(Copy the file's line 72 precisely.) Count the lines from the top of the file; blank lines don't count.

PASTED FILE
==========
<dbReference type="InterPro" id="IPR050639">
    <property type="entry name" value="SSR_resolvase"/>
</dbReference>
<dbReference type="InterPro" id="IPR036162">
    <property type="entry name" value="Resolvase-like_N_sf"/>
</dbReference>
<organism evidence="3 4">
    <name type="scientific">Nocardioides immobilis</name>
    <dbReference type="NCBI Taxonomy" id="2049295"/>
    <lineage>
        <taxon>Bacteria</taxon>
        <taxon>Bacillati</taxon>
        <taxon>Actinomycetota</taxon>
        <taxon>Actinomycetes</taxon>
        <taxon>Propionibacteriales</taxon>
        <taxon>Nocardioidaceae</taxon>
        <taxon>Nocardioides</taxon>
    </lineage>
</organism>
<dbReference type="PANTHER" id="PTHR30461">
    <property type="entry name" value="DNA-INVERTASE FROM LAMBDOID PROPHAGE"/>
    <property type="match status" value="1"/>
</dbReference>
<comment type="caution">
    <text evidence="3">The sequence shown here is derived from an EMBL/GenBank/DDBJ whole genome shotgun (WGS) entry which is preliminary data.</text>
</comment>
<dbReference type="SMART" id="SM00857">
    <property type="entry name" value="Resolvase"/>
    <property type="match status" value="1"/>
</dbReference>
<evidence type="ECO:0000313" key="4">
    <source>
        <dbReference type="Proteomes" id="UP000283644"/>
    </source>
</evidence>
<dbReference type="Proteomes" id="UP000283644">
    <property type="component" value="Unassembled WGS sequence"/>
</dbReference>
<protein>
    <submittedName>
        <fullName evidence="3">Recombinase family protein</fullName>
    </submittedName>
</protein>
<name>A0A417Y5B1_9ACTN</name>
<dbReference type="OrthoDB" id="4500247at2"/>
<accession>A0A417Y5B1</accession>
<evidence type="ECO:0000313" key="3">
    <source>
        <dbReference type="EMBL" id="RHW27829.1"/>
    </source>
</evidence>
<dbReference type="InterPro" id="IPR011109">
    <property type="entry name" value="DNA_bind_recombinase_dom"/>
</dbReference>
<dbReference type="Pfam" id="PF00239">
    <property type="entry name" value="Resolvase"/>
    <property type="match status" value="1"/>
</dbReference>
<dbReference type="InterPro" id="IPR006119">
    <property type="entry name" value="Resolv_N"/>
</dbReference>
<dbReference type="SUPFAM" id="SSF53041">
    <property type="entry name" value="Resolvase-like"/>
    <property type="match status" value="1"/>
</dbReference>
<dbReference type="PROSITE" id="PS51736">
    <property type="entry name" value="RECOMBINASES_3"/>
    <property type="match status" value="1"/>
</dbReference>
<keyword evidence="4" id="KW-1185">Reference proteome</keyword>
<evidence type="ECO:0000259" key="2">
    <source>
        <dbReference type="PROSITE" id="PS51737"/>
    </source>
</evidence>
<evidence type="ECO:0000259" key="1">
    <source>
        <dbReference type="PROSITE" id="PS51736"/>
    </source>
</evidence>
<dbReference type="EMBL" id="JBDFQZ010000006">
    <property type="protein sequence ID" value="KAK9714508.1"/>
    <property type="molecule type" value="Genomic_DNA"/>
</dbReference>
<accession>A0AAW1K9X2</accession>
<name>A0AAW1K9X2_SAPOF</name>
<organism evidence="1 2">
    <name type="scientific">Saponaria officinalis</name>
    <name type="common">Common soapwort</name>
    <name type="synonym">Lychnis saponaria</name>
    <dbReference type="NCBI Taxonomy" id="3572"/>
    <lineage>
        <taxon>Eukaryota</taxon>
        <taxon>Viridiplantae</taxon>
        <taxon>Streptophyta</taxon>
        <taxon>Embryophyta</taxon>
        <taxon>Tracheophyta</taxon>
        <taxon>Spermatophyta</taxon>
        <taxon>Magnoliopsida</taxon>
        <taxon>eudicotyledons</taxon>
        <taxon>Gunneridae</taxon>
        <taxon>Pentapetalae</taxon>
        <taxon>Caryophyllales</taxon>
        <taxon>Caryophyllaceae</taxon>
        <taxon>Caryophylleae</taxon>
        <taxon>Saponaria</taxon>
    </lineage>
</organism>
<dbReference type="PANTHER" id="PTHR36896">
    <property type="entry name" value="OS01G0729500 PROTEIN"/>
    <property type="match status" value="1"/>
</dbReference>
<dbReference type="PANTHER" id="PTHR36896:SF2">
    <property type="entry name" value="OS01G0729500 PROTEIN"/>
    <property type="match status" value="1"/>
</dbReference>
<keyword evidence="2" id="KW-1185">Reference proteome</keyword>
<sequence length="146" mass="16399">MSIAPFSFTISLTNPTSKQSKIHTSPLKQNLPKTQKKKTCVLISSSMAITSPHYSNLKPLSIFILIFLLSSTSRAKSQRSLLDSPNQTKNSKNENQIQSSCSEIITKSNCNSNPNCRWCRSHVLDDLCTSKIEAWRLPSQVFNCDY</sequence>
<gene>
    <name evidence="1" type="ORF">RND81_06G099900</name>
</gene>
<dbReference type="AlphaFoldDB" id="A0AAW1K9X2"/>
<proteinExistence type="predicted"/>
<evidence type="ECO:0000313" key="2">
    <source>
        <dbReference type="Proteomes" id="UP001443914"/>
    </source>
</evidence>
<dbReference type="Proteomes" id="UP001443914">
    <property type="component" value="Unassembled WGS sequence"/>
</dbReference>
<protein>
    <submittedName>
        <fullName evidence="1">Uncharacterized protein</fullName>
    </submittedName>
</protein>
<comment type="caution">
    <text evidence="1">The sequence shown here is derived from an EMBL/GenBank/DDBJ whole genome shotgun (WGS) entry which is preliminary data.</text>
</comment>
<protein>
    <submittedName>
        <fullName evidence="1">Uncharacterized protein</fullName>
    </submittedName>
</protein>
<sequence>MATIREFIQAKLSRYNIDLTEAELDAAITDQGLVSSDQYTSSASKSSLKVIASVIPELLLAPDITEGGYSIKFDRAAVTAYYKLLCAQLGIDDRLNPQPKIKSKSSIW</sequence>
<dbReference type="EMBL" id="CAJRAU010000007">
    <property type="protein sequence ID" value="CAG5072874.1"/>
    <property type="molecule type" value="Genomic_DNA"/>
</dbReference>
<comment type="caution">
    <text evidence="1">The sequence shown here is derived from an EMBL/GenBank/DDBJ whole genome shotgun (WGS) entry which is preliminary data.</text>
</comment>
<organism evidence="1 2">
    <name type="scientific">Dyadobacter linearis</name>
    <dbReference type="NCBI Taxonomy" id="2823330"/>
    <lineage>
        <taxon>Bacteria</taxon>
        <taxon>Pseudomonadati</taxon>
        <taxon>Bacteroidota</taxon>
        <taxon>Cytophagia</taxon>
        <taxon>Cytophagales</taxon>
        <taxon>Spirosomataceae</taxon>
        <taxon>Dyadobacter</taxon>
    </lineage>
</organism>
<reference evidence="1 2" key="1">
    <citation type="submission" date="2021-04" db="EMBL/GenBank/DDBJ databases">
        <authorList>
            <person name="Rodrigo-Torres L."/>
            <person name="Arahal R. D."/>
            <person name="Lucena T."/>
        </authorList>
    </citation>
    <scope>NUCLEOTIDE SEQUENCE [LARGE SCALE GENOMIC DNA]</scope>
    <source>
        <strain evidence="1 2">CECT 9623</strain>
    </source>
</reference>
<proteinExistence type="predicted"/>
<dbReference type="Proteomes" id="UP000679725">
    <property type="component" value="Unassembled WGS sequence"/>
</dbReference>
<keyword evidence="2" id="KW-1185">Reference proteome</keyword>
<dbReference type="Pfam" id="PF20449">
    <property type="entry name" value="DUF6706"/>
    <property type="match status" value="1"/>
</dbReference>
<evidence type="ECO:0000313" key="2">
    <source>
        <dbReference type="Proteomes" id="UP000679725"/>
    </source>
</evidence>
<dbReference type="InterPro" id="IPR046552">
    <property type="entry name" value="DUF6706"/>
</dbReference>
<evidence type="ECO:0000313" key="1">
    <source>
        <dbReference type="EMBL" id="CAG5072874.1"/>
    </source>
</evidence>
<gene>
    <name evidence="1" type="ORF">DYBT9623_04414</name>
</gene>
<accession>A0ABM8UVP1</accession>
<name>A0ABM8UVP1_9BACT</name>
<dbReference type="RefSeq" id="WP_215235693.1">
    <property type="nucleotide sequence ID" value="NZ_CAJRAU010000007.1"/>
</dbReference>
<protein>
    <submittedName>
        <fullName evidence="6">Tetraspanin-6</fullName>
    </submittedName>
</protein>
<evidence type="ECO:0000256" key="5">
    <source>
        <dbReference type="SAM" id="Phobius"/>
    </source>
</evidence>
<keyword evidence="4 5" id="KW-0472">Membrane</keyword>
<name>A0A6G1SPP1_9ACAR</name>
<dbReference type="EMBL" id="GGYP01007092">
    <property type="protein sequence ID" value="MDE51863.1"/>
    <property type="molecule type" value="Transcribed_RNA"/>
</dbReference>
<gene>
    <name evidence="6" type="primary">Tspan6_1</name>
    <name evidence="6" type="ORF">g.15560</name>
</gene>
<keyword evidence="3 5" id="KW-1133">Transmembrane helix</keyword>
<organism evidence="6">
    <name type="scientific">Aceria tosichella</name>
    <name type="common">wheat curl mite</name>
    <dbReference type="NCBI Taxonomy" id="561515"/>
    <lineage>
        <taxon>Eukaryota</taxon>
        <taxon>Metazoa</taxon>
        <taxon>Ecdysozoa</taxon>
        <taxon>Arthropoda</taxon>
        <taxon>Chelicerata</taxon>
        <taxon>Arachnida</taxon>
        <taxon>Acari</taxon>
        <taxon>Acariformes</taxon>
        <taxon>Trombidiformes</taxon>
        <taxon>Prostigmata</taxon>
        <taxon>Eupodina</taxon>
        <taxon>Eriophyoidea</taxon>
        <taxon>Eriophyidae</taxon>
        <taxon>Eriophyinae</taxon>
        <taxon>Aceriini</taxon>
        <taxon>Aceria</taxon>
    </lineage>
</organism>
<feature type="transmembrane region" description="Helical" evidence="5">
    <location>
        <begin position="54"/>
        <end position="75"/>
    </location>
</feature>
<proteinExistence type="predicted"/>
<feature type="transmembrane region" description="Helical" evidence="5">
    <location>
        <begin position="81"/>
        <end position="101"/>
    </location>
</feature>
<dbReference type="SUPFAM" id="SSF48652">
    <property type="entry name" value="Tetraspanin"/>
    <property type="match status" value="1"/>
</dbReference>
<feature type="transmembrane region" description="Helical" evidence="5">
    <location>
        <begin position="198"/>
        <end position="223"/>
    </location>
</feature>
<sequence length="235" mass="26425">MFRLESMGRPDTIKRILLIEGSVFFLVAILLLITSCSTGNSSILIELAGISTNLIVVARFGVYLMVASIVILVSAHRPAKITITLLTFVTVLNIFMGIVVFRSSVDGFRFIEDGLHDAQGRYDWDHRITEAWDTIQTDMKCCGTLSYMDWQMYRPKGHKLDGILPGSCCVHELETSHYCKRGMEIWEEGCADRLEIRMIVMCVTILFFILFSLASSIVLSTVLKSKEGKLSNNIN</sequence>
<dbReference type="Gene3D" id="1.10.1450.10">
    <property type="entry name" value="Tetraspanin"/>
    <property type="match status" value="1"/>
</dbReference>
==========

    <source>